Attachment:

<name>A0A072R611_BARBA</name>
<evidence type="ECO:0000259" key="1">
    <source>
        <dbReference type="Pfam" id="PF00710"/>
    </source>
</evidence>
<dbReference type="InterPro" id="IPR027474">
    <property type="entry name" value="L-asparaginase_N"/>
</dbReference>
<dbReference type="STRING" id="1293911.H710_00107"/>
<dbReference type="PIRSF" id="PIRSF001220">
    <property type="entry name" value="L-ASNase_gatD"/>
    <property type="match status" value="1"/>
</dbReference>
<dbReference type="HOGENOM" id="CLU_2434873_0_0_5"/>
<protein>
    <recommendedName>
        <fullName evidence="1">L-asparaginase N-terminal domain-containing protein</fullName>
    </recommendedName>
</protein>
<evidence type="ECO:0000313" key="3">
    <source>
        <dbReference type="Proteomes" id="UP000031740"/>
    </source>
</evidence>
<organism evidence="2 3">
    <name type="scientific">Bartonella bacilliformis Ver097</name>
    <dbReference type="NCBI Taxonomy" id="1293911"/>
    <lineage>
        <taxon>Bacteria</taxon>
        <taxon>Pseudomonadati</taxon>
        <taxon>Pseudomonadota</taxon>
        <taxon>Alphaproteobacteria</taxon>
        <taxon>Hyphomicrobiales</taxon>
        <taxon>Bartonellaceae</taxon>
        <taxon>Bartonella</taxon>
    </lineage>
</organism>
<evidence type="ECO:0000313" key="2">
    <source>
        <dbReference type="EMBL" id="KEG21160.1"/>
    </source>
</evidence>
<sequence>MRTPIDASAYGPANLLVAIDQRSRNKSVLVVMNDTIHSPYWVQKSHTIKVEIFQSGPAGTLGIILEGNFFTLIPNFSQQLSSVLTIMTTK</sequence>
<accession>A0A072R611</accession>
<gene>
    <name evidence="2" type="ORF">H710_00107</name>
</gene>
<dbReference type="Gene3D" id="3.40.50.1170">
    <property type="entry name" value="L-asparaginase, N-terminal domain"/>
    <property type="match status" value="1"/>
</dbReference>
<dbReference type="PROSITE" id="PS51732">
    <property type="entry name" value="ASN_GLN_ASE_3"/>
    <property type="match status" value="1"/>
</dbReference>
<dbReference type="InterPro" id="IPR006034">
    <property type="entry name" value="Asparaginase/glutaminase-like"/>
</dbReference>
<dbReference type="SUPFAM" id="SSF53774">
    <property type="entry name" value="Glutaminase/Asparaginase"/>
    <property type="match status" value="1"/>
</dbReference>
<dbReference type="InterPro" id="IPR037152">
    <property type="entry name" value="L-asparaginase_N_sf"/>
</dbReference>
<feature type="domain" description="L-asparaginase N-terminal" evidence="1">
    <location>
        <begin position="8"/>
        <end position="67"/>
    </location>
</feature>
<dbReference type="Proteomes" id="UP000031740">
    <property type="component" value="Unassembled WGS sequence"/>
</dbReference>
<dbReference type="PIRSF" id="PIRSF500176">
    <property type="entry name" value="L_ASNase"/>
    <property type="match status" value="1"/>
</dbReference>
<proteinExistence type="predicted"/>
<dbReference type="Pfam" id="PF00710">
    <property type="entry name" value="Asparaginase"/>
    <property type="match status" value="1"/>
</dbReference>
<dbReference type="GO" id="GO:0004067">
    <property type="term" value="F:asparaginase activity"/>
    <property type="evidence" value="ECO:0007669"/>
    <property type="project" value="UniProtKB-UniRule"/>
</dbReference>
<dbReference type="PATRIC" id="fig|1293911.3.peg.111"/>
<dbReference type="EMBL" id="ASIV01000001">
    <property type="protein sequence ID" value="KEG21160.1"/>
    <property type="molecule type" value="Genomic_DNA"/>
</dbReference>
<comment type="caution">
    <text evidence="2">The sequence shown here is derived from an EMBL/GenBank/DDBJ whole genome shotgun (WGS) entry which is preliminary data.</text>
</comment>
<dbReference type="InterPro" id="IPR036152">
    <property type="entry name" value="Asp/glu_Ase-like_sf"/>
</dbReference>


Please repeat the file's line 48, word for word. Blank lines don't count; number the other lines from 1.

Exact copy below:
</gene>